At the end of the three-day Ultraman 520K Canada competition in Penticton, Langley athlete Jason Manning decided to celebrate by staying up late, until 10:30 p.m.
That happened to be very late after six months of going to bed as early as 6 p.m. to train for the Penticton contest— preparation that featured a 5,000-calories-a-day diet and 25 hours-a-week workouts.
The effort paid off. The 28-year-old Manning finished in fourth place with an overall time of 25 hours, 43 minutes and 11 seconds.
The gruelling ultra-distance event drew 32 competitors from as far away as Guatemala, Spain and Australia. Two did not complete the race.
The event was won by course record holder Dave Matheson of Penticton, 47, with a time of 21.37.27, beating the record set in 2013 of 21.47.47.
Manning, who adopted a “plant-based” raw food diet after he began taking part in extreme distance races, estimated he consumed 24,000 calories over the three days.
“It’s a journey like no other” Manning said.
The first day, Aug. 4, began with a 10-kilometre swim in Skaha Lake followed by a 150 km bike ride through the South Okanagan, over the Richter Pass, and ending back in Kenyon Park in Okanagan Falls.
Day two featured a 276 km bike route from Penticton to Osoyoos.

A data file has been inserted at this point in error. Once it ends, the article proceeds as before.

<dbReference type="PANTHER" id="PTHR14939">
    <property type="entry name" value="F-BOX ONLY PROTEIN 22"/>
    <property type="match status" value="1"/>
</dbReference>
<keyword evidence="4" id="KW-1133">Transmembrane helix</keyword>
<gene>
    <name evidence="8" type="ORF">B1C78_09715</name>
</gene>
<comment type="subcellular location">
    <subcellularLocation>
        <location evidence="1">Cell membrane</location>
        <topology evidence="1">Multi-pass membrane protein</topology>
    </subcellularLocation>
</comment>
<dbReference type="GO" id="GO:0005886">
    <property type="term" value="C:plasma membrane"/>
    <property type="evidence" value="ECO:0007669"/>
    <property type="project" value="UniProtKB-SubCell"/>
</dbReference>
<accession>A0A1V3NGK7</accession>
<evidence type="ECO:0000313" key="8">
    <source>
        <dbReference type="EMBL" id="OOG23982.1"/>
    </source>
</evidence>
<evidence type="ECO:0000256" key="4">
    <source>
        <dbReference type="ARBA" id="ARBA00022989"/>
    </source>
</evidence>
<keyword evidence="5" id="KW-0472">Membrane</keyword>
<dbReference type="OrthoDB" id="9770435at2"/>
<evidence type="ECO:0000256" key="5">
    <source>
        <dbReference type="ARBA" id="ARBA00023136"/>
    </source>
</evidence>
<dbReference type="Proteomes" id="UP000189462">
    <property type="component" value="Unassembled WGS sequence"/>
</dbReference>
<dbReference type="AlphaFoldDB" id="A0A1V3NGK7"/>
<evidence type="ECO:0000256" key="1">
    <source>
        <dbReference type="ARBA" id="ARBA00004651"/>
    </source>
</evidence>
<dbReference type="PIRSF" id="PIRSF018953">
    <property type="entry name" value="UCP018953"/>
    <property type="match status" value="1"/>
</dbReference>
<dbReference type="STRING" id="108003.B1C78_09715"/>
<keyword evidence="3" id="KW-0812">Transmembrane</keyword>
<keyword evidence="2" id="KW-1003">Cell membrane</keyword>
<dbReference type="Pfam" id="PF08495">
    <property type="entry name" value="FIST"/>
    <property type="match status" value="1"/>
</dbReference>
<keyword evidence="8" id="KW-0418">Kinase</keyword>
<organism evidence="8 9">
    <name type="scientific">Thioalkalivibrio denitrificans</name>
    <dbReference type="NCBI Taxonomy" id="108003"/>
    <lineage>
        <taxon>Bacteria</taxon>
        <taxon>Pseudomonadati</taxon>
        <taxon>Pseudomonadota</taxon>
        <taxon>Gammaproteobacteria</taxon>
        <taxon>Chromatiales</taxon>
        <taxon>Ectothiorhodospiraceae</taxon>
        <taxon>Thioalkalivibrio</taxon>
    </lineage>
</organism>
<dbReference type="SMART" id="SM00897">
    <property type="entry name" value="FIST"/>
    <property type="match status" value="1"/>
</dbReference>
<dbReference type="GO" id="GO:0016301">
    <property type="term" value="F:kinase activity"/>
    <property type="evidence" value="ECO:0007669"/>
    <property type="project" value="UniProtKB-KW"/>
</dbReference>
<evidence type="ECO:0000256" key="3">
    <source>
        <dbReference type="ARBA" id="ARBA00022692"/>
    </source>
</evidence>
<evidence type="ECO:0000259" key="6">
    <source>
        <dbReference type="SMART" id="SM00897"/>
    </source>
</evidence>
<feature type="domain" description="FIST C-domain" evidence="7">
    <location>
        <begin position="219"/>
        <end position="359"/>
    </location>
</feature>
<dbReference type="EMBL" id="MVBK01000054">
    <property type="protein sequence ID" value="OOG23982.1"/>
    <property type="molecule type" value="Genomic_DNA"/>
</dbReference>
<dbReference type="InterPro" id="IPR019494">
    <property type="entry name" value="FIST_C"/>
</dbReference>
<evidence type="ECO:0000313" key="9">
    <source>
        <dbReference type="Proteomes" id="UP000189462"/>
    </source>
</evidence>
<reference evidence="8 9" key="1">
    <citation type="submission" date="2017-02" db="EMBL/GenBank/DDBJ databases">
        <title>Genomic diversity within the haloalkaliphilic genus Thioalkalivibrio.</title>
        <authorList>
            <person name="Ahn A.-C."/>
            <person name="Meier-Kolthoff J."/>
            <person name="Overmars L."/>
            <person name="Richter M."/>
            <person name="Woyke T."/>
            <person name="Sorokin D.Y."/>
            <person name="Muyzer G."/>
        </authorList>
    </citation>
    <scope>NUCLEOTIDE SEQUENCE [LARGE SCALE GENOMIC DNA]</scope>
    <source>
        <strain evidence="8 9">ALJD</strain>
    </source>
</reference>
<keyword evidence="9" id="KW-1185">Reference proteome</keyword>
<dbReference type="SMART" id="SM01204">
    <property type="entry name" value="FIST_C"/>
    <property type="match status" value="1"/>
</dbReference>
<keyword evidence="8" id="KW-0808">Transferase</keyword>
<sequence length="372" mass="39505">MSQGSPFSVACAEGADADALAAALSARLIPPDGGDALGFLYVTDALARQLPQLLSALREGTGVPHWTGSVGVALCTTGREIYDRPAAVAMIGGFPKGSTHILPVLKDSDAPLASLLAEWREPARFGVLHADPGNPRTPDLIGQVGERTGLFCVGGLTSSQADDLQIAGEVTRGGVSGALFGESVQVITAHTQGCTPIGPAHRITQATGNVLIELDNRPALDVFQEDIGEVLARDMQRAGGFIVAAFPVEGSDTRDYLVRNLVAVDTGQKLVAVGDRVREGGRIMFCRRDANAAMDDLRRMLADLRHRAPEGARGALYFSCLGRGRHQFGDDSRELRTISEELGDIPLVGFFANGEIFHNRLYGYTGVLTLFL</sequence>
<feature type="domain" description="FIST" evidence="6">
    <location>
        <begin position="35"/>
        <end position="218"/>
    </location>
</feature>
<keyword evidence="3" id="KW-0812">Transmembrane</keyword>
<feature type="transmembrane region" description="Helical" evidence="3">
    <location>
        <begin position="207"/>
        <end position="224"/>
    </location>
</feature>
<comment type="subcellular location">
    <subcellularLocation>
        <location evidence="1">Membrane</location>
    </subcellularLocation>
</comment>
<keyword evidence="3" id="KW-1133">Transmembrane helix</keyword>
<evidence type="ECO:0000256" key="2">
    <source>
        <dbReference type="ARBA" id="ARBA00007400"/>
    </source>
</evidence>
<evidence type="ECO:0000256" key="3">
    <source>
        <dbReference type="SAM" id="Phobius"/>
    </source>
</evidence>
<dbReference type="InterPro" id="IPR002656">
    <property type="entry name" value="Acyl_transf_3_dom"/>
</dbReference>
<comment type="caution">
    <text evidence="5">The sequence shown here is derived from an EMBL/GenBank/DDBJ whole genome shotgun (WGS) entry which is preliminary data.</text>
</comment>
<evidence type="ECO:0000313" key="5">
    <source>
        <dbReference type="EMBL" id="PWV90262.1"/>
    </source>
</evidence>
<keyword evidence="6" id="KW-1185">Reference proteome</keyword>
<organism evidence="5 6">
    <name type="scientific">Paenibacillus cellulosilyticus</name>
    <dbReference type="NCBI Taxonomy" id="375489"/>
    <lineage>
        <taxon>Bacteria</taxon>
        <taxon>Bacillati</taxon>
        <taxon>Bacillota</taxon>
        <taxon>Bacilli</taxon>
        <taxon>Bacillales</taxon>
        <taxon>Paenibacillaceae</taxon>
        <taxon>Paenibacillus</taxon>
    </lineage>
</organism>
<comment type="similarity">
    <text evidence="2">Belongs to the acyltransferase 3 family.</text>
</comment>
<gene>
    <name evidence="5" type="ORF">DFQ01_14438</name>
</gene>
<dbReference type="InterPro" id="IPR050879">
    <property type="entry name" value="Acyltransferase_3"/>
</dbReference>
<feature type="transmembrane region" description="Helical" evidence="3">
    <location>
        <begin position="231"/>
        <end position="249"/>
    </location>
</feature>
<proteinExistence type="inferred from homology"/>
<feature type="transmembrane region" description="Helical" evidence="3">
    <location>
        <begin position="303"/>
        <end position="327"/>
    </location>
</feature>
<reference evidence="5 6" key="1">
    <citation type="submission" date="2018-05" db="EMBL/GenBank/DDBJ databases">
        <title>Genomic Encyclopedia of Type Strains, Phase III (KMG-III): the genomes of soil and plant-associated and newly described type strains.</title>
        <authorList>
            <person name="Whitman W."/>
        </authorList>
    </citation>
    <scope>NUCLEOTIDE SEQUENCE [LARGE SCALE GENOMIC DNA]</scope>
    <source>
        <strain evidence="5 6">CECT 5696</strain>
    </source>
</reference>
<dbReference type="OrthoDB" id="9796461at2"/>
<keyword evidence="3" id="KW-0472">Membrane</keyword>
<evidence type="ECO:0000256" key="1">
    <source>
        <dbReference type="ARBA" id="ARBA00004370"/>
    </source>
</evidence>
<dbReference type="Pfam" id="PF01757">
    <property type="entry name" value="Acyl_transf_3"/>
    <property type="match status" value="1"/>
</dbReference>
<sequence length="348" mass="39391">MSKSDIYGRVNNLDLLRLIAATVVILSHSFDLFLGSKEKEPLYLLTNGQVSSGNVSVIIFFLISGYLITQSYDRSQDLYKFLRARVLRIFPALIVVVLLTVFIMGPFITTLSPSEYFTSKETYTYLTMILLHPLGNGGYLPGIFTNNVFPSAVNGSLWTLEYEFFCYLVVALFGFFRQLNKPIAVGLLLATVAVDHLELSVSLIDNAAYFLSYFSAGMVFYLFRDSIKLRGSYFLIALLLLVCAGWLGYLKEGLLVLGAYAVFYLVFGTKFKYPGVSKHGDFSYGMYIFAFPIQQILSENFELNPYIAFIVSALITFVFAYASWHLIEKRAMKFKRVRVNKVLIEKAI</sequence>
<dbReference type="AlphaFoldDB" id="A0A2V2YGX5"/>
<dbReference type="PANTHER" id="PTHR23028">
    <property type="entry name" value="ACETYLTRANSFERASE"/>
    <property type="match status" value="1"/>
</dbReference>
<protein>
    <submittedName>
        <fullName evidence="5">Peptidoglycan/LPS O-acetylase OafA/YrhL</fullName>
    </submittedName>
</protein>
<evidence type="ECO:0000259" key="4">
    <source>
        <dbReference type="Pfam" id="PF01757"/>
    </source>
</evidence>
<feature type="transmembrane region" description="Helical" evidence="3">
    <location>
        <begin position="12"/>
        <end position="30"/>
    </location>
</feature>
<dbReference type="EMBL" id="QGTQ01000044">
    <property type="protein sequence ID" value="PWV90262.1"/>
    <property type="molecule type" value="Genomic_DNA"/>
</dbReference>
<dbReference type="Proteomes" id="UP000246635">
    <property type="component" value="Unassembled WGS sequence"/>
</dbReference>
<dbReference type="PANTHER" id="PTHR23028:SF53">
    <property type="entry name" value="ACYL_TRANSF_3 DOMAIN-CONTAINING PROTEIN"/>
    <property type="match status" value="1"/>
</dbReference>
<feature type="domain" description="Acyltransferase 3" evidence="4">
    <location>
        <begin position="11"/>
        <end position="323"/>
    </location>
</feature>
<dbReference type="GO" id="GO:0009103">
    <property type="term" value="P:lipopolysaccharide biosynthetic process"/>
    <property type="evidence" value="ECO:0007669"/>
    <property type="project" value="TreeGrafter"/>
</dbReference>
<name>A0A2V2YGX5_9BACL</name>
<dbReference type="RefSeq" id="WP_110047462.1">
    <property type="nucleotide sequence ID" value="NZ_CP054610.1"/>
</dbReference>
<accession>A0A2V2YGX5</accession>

The last day ended with an 84.4 km run from Princeton Memorial Park in Summerland.
The event will be dedicated to the memory of Penticton competitor Bruce Schoenne, who recently passed away after a battle with liver cancer.
The day after the race, following his “late” night, Manning said he was “sore” and found stairs a bit of a challenge, but had no problem getting around.
Manning is no stranger to extreme distances.
His website, jasonmanning.org, notes that he has cycle-toured over 30,000 kilometres worldwide, including New Zealand, Japan, Canada, and Iceland.
And hiked the Annapurna Circuit and the Everest Base Camp Trek in Nepal.
And he competed in the Fat Dog 120 race in B.C’s Cascades mountains.
Manning said the appeal of extra-long races is the way they takes him past mental, physical and emotional limits.
“It becomes more of a spiritual journey than a physical journey,” he said.